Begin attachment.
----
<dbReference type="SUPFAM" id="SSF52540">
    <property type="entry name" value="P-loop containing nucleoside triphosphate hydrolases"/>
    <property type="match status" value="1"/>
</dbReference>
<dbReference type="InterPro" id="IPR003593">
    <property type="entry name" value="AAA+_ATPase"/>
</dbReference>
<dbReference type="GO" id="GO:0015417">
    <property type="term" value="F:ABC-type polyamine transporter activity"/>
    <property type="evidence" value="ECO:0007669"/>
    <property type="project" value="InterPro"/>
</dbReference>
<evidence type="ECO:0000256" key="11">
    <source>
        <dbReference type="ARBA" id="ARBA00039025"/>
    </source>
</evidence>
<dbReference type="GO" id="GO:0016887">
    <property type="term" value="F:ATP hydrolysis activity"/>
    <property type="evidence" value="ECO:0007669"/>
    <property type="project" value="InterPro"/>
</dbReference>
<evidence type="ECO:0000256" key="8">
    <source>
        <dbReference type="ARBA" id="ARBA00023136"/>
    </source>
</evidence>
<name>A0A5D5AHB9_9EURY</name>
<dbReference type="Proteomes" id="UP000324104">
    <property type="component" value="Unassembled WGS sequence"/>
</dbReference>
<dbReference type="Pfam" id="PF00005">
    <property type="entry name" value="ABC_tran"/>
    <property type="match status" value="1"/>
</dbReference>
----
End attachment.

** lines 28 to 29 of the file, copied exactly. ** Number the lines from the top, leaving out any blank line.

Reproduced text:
<name>A0A5D5AHB9_9EURY</name>
<dbReference type="Proteomes" id="UP000324104">